Amyotrophic lateral sclerosis (ALS) — also known as Lou Gehrig’s disease or motor neuron disease (MND) — appears to share a genetic origin with schizophrenia, according to a new study published in the journal Nature Communications.
ALS/MND is a rare group of progressive neurological diseases that cause the death of nerve cells (neurons) involved in controlling voluntary muscle movements, such as walking, breathing, chewing, and talking. Currently there is no known cure or treatment that can reverse the damage.
“This study demonstrates the power of genetics in understanding the causes of diseases. While neurological and psychiatric conditions may have very different characteristics and clinical presentations, our work has shown that the biological pathways that lead to these diverse conditions have much in common,” said Dr. Russell McLaughlin, Ussher Assistant Professor in Genome Analysis at Trinity College Dublin, and lead author of the paper.
The study was prompted by earlier epidemiological findings by Trinity researchers, revealing that people with ALS/MND were more likely than expected to have family members with schizophrenia and to have had another family member who had committed suicide.
This earlier work investigated the rates of various neurological and psychiatric conditions among more than 12,000 relatives of ALS/MND participants and controls. The findings were subsequently published in 2013 in the journal Annals of Neurology.
For the new study, researchers from the University of Utrecht, Kings College London and members of the Project MinE and Psychiatric Genome Consortia analyzed the genetic profiles of almost 13,000 ALS/MND cases and over 30,000 schizophrenia cases. They found that many of the genes associated with these two distinct conditions are the same.
In fact, the research shows an overlap of 14 percent in genetic susceptibility to the adult onset neurodegenerative condition ALS/MND and schizophrenia.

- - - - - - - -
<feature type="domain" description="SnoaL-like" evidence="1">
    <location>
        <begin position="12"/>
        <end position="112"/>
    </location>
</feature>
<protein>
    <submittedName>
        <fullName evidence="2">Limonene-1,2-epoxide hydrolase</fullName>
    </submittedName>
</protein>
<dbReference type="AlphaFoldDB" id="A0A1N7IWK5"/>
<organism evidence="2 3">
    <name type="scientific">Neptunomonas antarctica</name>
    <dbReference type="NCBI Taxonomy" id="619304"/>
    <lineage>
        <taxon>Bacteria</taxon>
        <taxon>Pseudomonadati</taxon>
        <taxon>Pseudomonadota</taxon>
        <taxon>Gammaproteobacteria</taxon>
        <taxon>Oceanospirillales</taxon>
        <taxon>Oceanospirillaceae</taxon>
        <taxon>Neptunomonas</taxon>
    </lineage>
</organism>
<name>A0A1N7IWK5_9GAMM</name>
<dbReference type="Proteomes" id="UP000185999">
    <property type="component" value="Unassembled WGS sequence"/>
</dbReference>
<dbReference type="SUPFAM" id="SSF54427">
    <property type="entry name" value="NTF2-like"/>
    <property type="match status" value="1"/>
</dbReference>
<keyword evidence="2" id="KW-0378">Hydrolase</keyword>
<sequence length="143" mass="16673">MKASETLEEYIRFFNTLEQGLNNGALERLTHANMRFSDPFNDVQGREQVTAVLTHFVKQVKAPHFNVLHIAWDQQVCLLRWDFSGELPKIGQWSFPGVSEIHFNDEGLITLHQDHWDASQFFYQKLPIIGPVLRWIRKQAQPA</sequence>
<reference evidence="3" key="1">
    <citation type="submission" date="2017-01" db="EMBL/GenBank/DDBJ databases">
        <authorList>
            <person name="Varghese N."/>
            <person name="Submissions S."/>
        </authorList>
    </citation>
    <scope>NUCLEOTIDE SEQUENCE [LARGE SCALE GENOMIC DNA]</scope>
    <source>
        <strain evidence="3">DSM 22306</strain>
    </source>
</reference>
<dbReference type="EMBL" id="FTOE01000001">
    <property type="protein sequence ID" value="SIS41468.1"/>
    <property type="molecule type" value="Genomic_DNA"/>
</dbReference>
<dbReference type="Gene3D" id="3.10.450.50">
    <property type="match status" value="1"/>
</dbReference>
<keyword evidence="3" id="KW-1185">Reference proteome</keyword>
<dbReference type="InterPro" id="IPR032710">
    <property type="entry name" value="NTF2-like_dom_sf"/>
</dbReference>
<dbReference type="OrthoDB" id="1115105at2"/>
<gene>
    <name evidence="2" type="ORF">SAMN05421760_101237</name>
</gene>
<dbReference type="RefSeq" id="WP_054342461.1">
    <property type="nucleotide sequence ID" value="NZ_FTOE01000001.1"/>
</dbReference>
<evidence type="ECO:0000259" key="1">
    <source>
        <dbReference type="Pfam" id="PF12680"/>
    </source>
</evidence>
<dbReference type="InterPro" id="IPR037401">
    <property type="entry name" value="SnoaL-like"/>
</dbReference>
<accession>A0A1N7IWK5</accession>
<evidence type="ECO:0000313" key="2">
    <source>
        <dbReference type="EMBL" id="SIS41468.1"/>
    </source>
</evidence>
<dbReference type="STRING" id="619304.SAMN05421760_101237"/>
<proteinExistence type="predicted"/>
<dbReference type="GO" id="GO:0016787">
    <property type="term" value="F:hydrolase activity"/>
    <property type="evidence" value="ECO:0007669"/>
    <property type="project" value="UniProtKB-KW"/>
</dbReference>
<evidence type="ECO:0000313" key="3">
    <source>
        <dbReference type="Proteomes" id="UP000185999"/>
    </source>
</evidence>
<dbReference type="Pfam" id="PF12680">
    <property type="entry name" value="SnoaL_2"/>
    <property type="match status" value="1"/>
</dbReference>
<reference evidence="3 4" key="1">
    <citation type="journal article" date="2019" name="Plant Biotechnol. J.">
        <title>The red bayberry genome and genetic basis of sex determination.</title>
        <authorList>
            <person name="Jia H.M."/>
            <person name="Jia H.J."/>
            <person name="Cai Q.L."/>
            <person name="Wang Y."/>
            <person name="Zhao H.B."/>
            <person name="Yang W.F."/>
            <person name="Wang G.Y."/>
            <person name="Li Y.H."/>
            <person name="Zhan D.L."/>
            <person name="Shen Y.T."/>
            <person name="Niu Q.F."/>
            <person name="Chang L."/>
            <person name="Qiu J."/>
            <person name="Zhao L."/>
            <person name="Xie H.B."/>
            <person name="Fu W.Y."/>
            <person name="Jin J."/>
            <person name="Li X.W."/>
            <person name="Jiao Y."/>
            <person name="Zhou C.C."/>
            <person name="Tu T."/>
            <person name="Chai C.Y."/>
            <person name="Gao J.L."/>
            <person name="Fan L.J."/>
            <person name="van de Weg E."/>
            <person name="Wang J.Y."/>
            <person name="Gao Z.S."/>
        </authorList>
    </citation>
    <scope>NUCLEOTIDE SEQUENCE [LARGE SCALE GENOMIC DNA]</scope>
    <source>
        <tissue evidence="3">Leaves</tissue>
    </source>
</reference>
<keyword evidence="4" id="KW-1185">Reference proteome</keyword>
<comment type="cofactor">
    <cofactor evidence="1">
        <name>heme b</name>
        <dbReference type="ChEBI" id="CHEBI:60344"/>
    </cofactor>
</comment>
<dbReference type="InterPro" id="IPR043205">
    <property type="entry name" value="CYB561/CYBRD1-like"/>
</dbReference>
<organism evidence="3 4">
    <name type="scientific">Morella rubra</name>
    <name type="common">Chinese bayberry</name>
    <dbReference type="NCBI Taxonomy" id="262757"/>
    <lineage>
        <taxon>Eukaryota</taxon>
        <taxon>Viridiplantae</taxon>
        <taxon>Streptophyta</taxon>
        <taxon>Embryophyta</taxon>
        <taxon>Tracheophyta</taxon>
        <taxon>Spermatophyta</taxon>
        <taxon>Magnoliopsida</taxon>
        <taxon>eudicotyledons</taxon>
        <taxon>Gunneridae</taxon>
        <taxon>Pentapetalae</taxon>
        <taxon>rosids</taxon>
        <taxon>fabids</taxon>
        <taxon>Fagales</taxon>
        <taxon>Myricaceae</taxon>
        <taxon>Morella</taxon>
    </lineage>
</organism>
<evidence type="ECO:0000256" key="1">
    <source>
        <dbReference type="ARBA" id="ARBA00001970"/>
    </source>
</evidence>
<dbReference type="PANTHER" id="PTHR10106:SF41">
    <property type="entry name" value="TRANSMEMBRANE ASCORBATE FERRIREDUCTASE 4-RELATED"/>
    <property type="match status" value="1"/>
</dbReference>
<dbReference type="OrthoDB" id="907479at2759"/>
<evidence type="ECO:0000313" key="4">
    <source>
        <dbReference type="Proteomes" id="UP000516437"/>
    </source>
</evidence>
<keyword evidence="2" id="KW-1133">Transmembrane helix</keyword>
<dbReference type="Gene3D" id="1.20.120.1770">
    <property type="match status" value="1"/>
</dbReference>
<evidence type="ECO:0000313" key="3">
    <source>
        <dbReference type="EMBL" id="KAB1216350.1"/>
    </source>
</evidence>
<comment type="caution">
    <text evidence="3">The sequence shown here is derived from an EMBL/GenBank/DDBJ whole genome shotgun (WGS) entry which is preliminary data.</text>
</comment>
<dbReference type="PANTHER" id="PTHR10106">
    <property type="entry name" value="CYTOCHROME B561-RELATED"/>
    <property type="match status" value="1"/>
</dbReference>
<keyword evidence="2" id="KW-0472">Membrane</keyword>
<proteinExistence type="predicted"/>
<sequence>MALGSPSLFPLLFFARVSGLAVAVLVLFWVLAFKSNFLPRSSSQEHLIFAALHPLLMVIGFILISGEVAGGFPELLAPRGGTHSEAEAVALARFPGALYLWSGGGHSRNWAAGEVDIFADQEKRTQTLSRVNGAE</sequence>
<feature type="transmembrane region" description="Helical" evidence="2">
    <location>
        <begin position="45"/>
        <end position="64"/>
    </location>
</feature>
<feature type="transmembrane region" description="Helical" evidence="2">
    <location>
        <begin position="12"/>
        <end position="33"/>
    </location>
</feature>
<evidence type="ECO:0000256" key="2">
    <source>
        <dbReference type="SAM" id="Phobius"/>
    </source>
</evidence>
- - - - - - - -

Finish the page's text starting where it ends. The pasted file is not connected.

While overlaps between schizophrenia and other neuropsychiatric conditions including bipolar affective disorder and autism have been shown in the past, this is the first time that an overlap in genetic susceptibility between ALS/MND and psychiatric conditions has been shown.
“Our work over the years has shown us that ALS/MND is a much more complex disease than we originally thought,” said senior author Dr. Orla Hardiman, professor of neurology at Trinity and consultant neurologist at the National Neuroscience Centre.
“So instead of thinking of ALS/MND as a degeneration of one cell at a time, and looking for a ‘magic bullet’ treatment that works, we should think about ALS/MND in the same way that we think about schizophrenia, which is a problem of disruptions in connectivity between different regions of the brain, and we should look for drugs that help to stabilize the failing brain networks.”
Hardiman added that the dividing line between psychiatry and neurology is a false one. “We need to recognize that brain disease has many different manifestations, and the best way to develop new treatments is to understand the biology of what is happening,” she said.
Hardiman said these findings will have major future implications regarding how we classify diseases, and in turn how doctors will be trained in both psychiatry and neurology.
Source: Trinity College Dublin